By Gordon Maloney.
Talk of an anti-English “educational apartheid” in Scotland is as misguided and naive as it is deceitful
ruled out tuition fees in Scotland, for Scottish students at least. This commitment to free education is welcome, but the Liberal Democrats’ widely reported U-turn on their pre-election pledge to vote against any increase in tuition fees has left the Scottish Government and, indeed, the entire HE sector in Scotland in a difficult position.
This is why students in Scotland have – and need to continue to – fight attacks on education in England and Wales as fervently as in Scotland.
One of the dangers, which was spelled out in the SNP’s green paper on higher education funding, is that of fee refugees. If tuition fees go up to £9000 in England and Wales and they remain at £1820 for the same students in Scotland, there is every possibility that an unsustainable number of “fee refugees” could cross the border into Scotland. Because of this, the Scottish Government has considered increasing fees for English and Welsh students to as high as £6500 a year.
This has prompted stereotypically hysterical cries from the right-wing, Unionist media. The Daily Mail has accused the SNP of “planning a new anti-English ‘tax’ to make it harder for students south of the border to escape soaring tuition fees.” This is ironic for two reasons. Firstly because of the Daily Mail’s objection to people coming to the UK to escape dictators, war and disease, and secondly because these papers largely backed the Conservatives – the ones who put the Scottish Government in this position in the first place – at the general election in May.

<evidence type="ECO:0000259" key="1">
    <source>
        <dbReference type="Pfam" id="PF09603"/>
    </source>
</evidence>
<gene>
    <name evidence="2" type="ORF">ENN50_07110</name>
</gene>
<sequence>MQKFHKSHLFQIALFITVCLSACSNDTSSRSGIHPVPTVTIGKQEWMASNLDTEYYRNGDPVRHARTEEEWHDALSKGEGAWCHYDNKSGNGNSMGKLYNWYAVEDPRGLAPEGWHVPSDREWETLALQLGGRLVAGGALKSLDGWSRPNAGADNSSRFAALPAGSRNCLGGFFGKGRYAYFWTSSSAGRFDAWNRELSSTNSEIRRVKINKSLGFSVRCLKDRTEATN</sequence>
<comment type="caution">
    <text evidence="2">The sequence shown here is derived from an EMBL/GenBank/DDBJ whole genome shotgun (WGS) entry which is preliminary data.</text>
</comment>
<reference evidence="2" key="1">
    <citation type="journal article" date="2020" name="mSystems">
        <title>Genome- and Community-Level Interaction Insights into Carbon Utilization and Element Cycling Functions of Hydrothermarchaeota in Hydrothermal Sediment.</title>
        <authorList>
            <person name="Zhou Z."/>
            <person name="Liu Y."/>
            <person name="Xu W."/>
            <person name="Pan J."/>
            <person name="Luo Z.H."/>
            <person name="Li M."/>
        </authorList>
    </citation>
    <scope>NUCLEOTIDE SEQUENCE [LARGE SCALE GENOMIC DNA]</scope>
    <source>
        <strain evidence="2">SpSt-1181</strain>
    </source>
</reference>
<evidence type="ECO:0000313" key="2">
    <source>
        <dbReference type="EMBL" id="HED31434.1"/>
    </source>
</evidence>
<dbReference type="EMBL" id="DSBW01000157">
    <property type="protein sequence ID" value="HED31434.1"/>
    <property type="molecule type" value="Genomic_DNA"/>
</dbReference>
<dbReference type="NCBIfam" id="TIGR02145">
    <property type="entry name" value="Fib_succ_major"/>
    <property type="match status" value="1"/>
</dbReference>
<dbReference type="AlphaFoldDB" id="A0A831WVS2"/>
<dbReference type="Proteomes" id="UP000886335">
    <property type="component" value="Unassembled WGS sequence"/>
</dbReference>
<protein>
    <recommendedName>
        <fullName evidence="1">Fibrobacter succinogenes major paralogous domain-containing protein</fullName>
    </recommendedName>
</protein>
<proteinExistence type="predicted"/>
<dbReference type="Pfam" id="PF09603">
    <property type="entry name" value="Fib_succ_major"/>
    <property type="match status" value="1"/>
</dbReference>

These arguments, however, distort the reality of the situation. In common with other devolved bodies and local authorities across the country, difficult decisions (and the blame for them) are being passed on from the Coalition Government to the Scottish Government. With very limited revenue raising powers, this essentially becomes a matter of letting others chose who and what to cut, while forcing them to make cuts at all. These bodies may be passionately opposed to the Government’s austerity agenda, yet without the ability to increase taxes they have no choice but to follow the scorched-earth road to recovery (or ruin, as is seeming increasingly likely.)
Let’s be clear about one thing. If the SNP do increase tuition fees for English and Welsh students, the blame for this will lie squarely with the Conservatives and the Liberal Democrats in Westminster. The only “educational apartheid” is one between rich and poor, something that New Labour didn’t do enough to bridge and the Coalition seems intent on turning into an impassable abyss.